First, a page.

IN THE two years since the BJP-led government took over, Maharashtra’s debt burden has spiralled by 26 per cent, from Rs 2.69 lakh crore when it assumed charge in 2014-15 to Rs 3.71 lakh crore in the current fiscal, the budget report said. The debt is expected to reach Rs 4.13 lakh crore next year.
The state will spend a whopping Rs 28,830 crore to serve this debt. Next year, the sum it will spend on servicing debt will be Rs 31,000 crore. Also, the state has witnessed a 14.44 per cent increase in debt as compared to the previous financial year, the highest in the last decade. During the Congress-NCP rule, the highest annual increase in debt was pegged at 12.85 per cent in 2009-10 when it grew from Rs 1.60 lakh crore the previous year to Rs 1.85 lakh crore.
The state government has said the increased load on the state exchequer is on account of local body taxes being done away with, and on account of the partial waiver on road toll charges. Maharashtra’s debt burden has been steadily growing, from Rs 12,000 crore in 1991 to Rs 58,000 crore in 2000.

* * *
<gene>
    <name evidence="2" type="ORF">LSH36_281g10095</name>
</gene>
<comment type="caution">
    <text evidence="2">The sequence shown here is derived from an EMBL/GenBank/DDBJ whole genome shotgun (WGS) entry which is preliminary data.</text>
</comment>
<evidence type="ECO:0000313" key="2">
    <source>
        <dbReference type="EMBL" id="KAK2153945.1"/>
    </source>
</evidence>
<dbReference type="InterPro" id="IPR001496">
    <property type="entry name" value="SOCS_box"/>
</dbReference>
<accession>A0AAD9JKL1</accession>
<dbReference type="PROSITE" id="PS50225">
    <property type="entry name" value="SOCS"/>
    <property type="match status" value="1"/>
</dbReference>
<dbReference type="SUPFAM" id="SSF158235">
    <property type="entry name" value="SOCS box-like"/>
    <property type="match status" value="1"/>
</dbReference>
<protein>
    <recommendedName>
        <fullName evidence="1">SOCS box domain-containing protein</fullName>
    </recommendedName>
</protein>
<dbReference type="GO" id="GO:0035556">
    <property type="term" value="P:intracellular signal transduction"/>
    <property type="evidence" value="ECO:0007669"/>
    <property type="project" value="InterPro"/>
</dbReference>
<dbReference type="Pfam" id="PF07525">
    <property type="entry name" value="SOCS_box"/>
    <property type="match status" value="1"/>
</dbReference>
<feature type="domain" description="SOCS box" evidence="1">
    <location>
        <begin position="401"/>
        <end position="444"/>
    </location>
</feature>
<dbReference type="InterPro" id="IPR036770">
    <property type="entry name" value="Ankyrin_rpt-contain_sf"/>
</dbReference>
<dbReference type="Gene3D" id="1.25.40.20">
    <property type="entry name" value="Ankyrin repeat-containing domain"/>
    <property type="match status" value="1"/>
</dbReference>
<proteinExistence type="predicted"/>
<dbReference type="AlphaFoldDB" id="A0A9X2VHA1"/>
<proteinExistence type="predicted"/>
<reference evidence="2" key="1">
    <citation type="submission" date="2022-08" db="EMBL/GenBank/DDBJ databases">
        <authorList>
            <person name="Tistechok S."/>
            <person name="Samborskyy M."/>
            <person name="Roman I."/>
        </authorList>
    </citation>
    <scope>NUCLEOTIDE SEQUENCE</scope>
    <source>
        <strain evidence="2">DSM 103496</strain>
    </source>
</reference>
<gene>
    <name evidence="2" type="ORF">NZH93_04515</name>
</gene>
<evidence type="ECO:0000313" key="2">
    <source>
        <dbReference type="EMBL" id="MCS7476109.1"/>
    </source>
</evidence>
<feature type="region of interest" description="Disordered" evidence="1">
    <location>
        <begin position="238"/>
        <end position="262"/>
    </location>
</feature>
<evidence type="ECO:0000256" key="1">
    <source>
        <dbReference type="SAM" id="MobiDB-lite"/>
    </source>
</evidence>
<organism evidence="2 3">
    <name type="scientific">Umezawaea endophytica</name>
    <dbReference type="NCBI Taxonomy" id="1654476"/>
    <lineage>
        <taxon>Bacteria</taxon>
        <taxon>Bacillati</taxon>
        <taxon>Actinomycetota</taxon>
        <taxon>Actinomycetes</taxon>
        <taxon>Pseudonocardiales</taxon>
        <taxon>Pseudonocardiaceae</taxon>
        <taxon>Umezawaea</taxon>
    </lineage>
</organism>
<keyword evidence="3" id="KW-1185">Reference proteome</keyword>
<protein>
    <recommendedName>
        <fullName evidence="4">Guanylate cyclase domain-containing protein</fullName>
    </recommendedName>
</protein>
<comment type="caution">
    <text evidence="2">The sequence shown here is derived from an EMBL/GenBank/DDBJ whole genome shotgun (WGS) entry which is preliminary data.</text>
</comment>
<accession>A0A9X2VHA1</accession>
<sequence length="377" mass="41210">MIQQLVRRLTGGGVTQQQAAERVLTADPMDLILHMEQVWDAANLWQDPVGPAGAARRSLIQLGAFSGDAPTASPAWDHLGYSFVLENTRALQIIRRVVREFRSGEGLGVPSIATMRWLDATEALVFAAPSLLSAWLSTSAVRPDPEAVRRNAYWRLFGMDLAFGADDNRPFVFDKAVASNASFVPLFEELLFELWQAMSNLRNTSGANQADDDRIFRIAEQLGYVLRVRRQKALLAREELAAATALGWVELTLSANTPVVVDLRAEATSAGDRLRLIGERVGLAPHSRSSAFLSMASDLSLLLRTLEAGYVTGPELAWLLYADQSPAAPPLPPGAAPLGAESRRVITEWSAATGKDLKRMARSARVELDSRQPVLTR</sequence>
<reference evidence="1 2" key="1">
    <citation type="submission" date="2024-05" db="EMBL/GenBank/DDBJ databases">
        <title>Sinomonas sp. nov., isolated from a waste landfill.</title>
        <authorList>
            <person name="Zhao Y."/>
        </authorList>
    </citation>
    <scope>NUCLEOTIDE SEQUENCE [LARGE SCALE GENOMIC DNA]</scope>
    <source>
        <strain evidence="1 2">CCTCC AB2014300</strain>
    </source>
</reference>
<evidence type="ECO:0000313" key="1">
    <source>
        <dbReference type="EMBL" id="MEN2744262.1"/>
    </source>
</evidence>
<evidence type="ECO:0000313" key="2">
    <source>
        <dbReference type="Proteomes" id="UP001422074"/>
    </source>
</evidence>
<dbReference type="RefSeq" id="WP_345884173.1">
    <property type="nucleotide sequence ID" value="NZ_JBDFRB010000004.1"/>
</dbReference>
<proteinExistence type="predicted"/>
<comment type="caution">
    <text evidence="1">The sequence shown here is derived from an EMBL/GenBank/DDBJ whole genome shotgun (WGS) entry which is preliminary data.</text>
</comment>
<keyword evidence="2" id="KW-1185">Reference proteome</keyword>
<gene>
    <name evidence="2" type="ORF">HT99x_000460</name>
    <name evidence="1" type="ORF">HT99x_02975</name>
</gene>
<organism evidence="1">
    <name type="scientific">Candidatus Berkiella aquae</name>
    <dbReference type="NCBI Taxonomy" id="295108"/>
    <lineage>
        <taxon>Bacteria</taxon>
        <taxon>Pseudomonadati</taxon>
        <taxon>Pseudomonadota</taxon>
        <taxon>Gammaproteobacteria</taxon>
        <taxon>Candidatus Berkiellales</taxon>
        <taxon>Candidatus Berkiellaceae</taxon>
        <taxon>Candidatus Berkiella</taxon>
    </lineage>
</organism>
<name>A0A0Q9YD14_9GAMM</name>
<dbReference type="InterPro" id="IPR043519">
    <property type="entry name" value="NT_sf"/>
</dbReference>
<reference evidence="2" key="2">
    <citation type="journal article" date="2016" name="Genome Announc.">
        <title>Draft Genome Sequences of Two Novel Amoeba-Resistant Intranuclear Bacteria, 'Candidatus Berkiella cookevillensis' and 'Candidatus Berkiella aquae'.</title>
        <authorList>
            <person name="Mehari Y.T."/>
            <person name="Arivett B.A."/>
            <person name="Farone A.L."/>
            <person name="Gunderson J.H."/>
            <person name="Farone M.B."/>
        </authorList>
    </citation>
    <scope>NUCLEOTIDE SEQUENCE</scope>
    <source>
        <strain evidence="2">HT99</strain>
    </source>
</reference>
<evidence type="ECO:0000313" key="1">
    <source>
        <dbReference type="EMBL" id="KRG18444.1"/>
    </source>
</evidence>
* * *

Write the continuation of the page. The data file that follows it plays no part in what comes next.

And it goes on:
Simultaneously, the government has been attempting to shore up revenue receipts. The total revenue generated by the state stands at Rs 2.20 lakh crore, an 18.9 increase over the past year when it was Rs 1.85 lakh crore. This annual increase is the highest in the past five years.
However, revenue expenditures grew by a phenomenal 23.12 per cent, the highest in the last five years, to Rs 2.34 lakh crore from Rs 1.90 lakh crore in the previous year.
Political considerations and sops doled out this year which saw a slew of elections across the state seemed to have increased this burden on the state. The state has not had a revenue surplus budget since 2012-13. Its deficit presently stands at Rs 14,378 crore which is the amount that it is spending over and above the total revenue it generates.
The main expense of the state government presently is its cost of establishment. It had been claiming that it wanted to reduce this cost so that more money could be spent on infrastructure development. It presently spends 58.11 per cent of its revenue in salary and pension bill of Rs 1.27 lakh crore.
While this number is still high it is lower compared to the previous year where it spent nearly 61 per cent of its total revenue on paying salaries. The government meanwhile still has a long way to go before it reaches the figures of 2007-08 where the salary bill accounted for only 50.88 per cent of the state’s revenue receipts.